August 20, 2010, 2:49 PM

E-retailer foils the candy cops

Blair Candy launches an m-commerce site.

Lead Photo

Blair Candy's mobile site

Earlier this year, traffic from mobile phones—mostly smartphones—to the e-commerce site of Blair Candy Co. Inc. hit 2.6%. For many retailers, hitting or surpassing 2% marks the start of their mobile journeys.

But Blair went mobile for another reason: Surveillance.

For the past year, the number of orders placed on the retailer’s e-commerce site had been dropping while orders placed via its contact center had been rising. The sweets retailer wanted to understand why, especially since it had launched a redesigned e-commerce site earlier this year. So Blair surveyed its repeat customers and found to its surprise that most of the candy fans who switched channels did so because their employers monitored their work computers.

“Everyone was telling us the same thing: They go on a break or take their lunch and call us. When we heard that, we knew we needed to have a better system in place so they can place orders using their phones,” says Pam Macharola, a partner at Blair Candy.

The retailer, using Google Analytics, took a closer look at its web site visitors. Blair found that the majority of its mobile visitors used smartphones, the No. 1 force behind the growth of mobile commerce.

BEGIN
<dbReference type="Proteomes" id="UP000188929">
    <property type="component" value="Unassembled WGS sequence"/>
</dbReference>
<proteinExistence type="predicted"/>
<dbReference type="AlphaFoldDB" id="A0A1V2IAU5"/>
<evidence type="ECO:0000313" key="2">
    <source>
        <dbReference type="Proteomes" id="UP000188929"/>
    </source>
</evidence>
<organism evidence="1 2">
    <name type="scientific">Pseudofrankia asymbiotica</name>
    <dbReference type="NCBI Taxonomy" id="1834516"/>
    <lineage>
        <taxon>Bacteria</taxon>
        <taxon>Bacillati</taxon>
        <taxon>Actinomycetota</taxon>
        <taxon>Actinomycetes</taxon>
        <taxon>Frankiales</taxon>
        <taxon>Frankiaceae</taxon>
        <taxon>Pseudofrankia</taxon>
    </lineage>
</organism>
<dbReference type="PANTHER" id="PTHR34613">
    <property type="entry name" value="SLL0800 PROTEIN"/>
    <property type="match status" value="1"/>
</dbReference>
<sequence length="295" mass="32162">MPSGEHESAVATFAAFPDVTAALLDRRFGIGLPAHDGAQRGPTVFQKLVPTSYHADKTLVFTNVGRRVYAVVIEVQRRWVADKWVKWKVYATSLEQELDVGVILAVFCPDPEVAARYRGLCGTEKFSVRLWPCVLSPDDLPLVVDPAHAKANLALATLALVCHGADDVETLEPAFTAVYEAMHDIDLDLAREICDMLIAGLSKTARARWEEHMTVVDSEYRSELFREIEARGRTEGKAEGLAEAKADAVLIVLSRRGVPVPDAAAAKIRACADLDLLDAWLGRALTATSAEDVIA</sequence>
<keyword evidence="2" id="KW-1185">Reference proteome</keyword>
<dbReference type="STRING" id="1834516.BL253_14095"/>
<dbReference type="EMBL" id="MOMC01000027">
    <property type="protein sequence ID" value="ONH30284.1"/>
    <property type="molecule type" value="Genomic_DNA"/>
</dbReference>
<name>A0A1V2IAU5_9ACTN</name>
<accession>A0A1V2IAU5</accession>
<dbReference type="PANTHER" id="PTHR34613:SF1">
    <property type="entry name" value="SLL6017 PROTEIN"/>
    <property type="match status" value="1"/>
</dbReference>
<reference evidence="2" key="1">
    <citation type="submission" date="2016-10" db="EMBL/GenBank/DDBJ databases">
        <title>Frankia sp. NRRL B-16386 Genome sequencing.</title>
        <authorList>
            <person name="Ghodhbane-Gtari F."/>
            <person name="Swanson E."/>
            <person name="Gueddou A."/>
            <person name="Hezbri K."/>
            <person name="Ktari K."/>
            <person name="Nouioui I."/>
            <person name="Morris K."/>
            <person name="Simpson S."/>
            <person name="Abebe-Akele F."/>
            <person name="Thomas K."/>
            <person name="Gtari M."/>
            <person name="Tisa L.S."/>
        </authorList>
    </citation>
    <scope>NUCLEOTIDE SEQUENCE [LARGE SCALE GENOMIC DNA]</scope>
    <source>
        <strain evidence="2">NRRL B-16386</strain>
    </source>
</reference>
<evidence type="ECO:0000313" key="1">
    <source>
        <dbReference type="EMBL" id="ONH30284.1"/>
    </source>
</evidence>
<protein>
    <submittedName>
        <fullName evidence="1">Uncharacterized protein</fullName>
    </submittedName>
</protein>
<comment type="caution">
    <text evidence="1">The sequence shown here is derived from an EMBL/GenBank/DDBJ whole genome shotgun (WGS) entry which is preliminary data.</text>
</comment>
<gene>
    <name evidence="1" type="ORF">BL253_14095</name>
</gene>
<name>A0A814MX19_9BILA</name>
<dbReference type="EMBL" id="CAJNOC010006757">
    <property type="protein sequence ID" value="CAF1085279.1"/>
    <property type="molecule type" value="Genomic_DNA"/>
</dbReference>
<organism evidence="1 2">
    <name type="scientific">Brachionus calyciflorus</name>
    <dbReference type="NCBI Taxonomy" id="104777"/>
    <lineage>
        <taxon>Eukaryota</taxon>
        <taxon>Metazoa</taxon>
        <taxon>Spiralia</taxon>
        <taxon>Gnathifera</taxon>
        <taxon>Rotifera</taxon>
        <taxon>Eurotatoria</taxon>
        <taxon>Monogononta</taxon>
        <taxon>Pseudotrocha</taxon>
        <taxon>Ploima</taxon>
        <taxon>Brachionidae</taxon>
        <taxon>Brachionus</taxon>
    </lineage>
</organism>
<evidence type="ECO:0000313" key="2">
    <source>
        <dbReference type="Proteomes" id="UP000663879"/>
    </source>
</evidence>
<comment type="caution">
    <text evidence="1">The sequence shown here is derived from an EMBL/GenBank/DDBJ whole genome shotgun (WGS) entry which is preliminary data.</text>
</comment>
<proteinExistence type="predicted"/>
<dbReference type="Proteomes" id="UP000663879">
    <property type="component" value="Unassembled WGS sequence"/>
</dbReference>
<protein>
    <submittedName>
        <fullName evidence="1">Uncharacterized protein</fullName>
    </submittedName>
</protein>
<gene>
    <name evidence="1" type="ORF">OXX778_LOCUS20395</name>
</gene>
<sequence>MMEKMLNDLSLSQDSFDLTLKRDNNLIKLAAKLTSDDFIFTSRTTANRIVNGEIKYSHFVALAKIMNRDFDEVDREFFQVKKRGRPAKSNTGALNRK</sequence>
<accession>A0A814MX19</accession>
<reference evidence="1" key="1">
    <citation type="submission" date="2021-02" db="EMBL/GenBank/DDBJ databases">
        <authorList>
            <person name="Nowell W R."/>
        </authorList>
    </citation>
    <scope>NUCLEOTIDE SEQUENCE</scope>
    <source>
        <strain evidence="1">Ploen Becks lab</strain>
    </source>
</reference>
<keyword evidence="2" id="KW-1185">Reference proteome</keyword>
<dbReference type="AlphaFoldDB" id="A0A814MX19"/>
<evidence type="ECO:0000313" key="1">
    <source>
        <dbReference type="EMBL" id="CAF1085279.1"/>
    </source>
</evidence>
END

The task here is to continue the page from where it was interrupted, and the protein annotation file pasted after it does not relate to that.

That was good news and bad news.

“Shopping the e-commerce site on a smartphone was way too much work for a customer. It was like squeezing a king-size bed into a studio apartment,” Macharola says. Swiping the touchscreen back and forth and up and down, and pinching to zoom in and zoom out, makes for a terrible customer experience, she says.

But that also meant Blair Candy’s customers already possessed the perfect devices for mobile shopping. So in July the retailer launched its m-commerce site. Consumers access it by typing in BlairCandy.com, which automatically redirects the shopper using a mobile phone to the mobile-optimized site, which was built and maintained by m-commerce technology provider Unbound Commerce. As part of a deal with Yahoo Stores, Unbound Commerce charges $50 a month for merchants on Yahoo's standard plan, which is the case with Blair Candy, and $125 a month for merchants on Yahoo's premium plan. Blair Candy declined to reveal start-up costs.

Sales already have come in, though Blair declines to give figures.

What’s more, it’s seeing the growth of mobile in other areas of e-retailing, namely e-mail marketing. In August the merchant, which also operates one bricks-and-mortar store and a wholesale business, ran an e-mail sale, sending the promotion to the 88,000 customers on its e-mail list. 30% of customers responding to the e-mail that day came to its site from a mobile phone.

“Mobile is the way of the world—people do everything with these smartphones except get dressed,” Macharola says. “Mobile for us will be big. Some people are saying about mobile commerce, ‘It’s a fad, it’s a fad.’ But no, mobile is the way of life, and it’s going to get bigger.”

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